Ecological assessments for WildCount
Undertaking Floristic and Habitat Surveys for a Long-Term Monitoring Program run by NSW National Parks and Wildlife Service
WildCount is a remote fauna monitoring program initiated and run by NSW National Parks and Wildlife Service (NPWS). The program (one of the first in the world to monitor a broad suite of animals at such a large scale) involves use of motion-activated camera traps to detect wildlife in 200 sites within 146 National Parks and Reserves across eastern NSW. WildCount looks at trends in the occurrence of animals at these sites to understand if populations are in decline, stable or increasing. Understanding these trends allows important decisions surrounding the protection of species and their conservation status to be made and allows for more targeted and timely management of Parks and Reserves.
In 2020 TEF were engaged by NPWS to undertake floristic and habitat surveys at multiple WildCount locations across south-eastern NSW. For this work, the TEF ecology team (joined by specialist botanist Maya Potapowicz) undertook surveys in accordance with the Biodiversity Assessment Method (BAM), which involved full floristic surveys to catalogue the Plant Community Types present at each monitoring location, as well as detailed assessment of habitat components such as large trees, tree hollows, litter, fallen logs, and percentage cover of each vegetation layer. These data can be used to provide insight into the different landscape features and habitat components available to the fauna that may be present at the WildCount sites, including threatened species.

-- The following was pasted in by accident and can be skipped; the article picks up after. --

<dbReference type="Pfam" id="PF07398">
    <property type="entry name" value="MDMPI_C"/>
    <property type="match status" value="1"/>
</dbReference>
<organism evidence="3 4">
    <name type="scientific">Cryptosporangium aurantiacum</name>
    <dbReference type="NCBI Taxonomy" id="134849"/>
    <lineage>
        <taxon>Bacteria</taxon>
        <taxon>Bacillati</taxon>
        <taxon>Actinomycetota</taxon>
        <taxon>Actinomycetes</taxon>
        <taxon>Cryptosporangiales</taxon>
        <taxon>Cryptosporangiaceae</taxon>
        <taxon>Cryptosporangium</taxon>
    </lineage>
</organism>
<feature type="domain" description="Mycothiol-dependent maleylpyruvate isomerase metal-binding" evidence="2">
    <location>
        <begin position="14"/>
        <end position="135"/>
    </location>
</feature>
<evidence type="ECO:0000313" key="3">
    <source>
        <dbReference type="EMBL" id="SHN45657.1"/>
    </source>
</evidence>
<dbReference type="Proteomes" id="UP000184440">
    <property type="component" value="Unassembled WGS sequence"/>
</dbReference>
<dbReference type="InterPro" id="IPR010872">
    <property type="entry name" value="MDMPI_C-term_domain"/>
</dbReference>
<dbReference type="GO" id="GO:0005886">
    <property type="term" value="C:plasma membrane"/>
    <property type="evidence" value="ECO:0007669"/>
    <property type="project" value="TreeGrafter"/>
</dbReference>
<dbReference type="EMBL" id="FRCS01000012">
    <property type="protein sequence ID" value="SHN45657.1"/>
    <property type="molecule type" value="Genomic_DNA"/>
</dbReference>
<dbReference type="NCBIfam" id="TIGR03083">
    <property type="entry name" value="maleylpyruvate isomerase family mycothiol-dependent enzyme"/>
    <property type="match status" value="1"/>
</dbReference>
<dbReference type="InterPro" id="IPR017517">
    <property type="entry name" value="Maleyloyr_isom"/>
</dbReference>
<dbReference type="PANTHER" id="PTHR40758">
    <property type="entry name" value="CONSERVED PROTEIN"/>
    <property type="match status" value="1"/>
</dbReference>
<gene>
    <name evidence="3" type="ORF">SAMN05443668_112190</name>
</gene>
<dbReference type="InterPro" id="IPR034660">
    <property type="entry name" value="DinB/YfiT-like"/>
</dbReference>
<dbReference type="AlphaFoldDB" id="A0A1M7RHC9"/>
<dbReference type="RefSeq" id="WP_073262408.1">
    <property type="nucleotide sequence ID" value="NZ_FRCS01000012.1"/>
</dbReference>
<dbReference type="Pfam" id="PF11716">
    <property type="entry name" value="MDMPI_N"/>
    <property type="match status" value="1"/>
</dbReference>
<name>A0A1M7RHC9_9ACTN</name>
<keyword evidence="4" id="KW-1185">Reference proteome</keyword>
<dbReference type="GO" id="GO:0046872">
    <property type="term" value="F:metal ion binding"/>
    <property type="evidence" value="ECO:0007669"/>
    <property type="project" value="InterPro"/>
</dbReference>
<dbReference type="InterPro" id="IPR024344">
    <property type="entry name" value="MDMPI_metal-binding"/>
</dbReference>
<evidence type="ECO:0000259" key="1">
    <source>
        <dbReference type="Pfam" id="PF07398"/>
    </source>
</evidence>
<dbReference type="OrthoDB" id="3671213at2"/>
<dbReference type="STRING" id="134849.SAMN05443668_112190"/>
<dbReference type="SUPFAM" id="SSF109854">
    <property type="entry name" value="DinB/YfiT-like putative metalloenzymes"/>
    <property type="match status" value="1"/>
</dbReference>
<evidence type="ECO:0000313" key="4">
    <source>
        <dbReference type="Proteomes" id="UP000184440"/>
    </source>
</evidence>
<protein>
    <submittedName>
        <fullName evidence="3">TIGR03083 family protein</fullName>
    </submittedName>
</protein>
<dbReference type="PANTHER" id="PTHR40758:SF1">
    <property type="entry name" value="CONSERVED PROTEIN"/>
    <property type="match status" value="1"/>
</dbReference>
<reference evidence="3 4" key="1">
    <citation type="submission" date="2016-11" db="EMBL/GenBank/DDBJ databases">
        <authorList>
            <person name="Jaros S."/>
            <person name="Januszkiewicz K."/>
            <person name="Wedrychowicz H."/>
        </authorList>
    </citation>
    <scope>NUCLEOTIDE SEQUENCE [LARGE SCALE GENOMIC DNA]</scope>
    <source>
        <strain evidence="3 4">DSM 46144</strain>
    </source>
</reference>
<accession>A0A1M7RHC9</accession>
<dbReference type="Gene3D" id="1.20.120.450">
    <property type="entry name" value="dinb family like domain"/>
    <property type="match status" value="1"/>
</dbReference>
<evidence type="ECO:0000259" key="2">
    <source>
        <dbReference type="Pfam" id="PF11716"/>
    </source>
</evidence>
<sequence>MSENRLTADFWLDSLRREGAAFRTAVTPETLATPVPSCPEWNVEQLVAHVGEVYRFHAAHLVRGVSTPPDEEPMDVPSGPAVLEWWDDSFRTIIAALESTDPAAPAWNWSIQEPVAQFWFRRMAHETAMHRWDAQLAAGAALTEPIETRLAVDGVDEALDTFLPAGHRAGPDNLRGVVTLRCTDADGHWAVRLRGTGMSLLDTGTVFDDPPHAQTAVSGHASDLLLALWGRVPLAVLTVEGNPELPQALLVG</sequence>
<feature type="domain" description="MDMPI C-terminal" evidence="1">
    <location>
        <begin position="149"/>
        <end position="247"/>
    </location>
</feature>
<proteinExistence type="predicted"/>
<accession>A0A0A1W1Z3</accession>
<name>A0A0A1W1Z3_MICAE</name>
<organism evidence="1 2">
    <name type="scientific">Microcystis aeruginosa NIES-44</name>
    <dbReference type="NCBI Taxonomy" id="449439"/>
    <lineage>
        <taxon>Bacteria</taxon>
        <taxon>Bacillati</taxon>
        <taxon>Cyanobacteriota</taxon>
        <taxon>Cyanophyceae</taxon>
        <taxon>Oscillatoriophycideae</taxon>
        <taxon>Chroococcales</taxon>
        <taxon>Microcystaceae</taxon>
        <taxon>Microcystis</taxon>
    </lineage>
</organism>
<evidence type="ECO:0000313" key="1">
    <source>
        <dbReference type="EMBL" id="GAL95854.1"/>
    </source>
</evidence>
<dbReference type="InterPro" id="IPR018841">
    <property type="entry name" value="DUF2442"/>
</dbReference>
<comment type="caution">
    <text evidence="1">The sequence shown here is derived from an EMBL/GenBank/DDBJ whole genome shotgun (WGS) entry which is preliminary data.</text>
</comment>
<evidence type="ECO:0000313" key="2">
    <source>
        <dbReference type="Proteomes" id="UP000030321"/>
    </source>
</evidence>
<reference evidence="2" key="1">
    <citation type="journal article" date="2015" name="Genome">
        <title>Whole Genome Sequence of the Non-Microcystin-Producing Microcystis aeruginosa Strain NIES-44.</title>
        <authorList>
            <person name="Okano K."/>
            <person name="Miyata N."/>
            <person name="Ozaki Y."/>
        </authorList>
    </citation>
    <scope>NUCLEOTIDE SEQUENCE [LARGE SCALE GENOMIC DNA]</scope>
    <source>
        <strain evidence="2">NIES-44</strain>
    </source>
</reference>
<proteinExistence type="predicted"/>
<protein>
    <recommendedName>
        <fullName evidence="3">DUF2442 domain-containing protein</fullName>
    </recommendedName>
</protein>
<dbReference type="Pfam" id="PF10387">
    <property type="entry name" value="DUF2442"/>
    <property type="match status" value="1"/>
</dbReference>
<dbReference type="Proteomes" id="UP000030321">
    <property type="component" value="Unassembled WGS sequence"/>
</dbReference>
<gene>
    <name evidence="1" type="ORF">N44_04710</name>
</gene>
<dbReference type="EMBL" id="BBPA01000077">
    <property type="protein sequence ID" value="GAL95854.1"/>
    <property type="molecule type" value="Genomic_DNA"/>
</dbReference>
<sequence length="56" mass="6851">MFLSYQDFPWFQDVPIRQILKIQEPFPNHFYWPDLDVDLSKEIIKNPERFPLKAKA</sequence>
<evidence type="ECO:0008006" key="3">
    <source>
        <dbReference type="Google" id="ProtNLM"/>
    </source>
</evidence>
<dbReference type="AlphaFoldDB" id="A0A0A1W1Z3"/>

The NPWS were able to compare floristic and habitat information collected by TEF with previously collected benchmark data in order to provide an indication of the overall quality of the vegetation community at each site, and to assess how this may have changed over time.
Long-term programs such as WildCount are invaluable for monitoring the health of Australian ecosystems, particularly following severe environmental disturbances such as the unprecedented wildfires of 2019-2020. Programs of this type also allow scientists and natural resource managers to assess ways in which natural biodiversity and vital ecosystem services might best be protected during the impacts of climate change.
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